Thursday, August 03, 2006

Waiting for Hassan

Hassan Nasrallah (not the grocery keeper/ construction worker who was captured in the Baalbek raid) just spoke on TV. Everyone gets excited when they announce that Nasrallah will imminently make an appearance. You call your friends to ask what they are doing, and they treat you like a common criminal: I'm waiting to watch Hassan speak, of course. How dare you suggest we go out for a meal or a beer when Hassan could appear at any minute? Call me later. (Slam down the phone)

That's right, folks. Disconnect the phone, get into your PJs, light some candles, make some popcorn and wait for the man and his surprises.

Nasrallah looks like he's fresh from the barbershop, after that rather scruffy appearance during the first week of the war. He warned that if the Israelis hit Beirut, the Hezbollah will hit Tel Aviv. "I'm not saying 'beyond Haifa', I'm saying 'I'm going to hit Tel Aviv'." I wasn’t paying attention now, but he just said "Condoleezza Wice". Gotta love that lisp.

He told Olmert, "You'll never be like Sharon or Rabin, as a leader. You'll only be like them as a criminal. So get over that little psychological complex of yours."
He said that the Hezbollah did not target Israeli civilian sites during the promised 48-hour cessation of air strikes so that they (the Israeli civilians) would have time to evacuate from the north. In other words, I'm deliberately playing as fair as they are.

Israeli planes dropped pamphlets over the Beirut suburbs, warning people to evacuate. My friend J. said, "It’s going to be a long, hard night." He always says that. The Beirut area is back on the map of targets. Shops and restaurants will close again only to re-open with the next "lull".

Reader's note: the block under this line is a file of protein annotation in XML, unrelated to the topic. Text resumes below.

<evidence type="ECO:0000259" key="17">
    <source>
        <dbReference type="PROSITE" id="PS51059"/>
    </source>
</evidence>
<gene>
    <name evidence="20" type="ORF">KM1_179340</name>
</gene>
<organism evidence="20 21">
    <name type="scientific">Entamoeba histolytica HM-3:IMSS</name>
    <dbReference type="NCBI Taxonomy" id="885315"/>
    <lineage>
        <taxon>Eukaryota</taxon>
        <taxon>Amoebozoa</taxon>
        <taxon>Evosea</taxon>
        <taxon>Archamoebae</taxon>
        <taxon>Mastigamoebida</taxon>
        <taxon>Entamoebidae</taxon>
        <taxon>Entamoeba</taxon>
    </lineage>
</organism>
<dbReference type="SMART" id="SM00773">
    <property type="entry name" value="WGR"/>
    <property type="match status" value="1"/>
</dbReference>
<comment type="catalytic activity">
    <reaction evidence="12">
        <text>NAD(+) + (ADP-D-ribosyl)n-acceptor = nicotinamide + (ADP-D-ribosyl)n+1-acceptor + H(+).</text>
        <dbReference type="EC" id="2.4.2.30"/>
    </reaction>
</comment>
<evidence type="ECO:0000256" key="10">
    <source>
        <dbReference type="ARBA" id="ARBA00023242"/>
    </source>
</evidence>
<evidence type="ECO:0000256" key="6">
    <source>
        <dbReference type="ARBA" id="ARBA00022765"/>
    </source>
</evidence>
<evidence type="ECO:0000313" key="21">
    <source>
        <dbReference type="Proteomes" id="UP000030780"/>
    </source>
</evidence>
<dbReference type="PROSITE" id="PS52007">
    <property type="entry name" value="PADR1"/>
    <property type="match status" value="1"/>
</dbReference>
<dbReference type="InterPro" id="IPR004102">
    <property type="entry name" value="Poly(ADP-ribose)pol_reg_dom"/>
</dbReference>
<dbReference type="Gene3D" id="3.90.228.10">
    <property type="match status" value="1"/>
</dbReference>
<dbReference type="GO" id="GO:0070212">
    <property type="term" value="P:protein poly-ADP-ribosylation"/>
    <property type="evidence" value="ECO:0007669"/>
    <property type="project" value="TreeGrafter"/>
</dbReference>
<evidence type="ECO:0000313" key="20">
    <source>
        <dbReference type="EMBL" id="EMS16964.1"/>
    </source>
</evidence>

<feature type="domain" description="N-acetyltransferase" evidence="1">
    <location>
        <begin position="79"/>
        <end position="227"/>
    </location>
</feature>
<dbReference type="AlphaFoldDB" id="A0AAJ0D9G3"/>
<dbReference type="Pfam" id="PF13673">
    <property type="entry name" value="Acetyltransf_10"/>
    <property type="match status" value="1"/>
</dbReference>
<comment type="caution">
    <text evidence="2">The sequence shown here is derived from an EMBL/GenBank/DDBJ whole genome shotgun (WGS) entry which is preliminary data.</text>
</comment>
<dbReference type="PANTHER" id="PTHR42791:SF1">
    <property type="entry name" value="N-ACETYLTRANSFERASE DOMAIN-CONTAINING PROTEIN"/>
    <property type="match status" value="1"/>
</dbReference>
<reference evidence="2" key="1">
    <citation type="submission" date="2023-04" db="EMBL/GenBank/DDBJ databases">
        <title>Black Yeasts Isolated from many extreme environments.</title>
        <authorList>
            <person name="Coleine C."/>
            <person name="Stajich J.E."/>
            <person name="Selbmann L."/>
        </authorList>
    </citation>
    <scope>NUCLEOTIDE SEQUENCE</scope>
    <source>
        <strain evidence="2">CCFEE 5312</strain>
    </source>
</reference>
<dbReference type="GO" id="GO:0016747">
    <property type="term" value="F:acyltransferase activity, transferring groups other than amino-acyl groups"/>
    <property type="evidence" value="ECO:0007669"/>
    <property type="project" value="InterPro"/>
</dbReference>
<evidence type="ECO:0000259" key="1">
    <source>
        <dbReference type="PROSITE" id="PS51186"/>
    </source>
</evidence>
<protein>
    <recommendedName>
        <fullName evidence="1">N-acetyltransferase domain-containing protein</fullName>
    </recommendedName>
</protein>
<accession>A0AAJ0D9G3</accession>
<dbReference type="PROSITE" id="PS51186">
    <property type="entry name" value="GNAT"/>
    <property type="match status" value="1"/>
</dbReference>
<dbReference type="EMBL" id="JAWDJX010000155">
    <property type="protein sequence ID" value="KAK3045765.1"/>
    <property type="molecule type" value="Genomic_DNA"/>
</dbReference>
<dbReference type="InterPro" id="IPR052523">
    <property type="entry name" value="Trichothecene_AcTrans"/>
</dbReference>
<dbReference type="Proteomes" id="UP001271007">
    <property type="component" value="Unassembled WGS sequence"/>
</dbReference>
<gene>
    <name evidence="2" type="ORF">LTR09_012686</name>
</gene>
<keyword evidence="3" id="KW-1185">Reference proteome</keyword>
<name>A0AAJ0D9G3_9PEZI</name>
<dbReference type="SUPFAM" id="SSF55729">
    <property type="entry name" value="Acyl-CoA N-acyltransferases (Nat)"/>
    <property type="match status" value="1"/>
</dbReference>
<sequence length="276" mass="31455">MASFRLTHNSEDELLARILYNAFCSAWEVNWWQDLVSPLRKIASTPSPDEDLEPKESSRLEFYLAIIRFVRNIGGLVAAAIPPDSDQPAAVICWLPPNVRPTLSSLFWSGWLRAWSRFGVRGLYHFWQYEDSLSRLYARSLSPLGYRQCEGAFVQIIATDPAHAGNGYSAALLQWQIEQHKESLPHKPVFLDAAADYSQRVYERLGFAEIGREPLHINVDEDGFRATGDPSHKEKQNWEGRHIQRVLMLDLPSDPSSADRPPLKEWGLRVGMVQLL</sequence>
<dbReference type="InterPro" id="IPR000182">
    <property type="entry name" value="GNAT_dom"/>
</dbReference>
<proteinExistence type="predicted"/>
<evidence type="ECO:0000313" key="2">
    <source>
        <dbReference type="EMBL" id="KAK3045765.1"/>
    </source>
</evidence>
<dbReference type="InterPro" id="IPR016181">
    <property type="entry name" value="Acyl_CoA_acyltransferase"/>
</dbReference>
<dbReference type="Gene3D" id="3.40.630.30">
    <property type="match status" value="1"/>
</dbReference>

In many ways the Lebanese thrive under Israeli attacks (as long as they’re not simultaneously killing each other). Even in peace time, they are in war mode-- speeding, loitering, chain smoking, and cutting corners whenever they can. Now that behavior is entirely appropriate. You want to get everywhere as fast as possible to limit your exposure to the drones and fighter jets; you loiter because there's nothing else to do; you chain smoke because you're a nervous wreck; and you break the rules because there's no one to enforce them.

Every incident of violence or unrest I experienced prior to this war-- cartoon rioters burning embassies, other rioters smashing cars, the army on high alert and searching every car on the highway —-there was always someone who calmly and kindly responded to my question, “Is something wrong?” with “La, habibi, ma fi shi” (No, there’s nothing, darling); even as they’re reversing at full speed on the highway to avoid getting their windshield smashed by an angry teenager wielding a baseball bat.

4 comments:

Dr Victorino de la Vega said...

Hi there,

Read this article by Gary Brecher on the Lebanese-Israeli war

Powerful stuff

Anonymous said...

If I may respond to victorino...

It occurs to me that perhaps pitting the best Hizbollah's got, their most experienced men, against some random unlucky border patrol manned by conscripts, isn't the most illuminating demonstration of the difference in combat skills.

Charles said...

Brilliant Stuff!!

Well written and understood.

Anonymous said...

We've barely seen the best that Hizbollah has got. The Israelis are still fighting the "village militias." These are the people in charge of defending various villages and towns - they're closer to the two-weeks-a-year guard than real professionals. Undoubtedly, a few of the top fighters have gotten killed, but we won't see them come out and really fight until Israel starts to think things are quiet and that maybe it's about to win.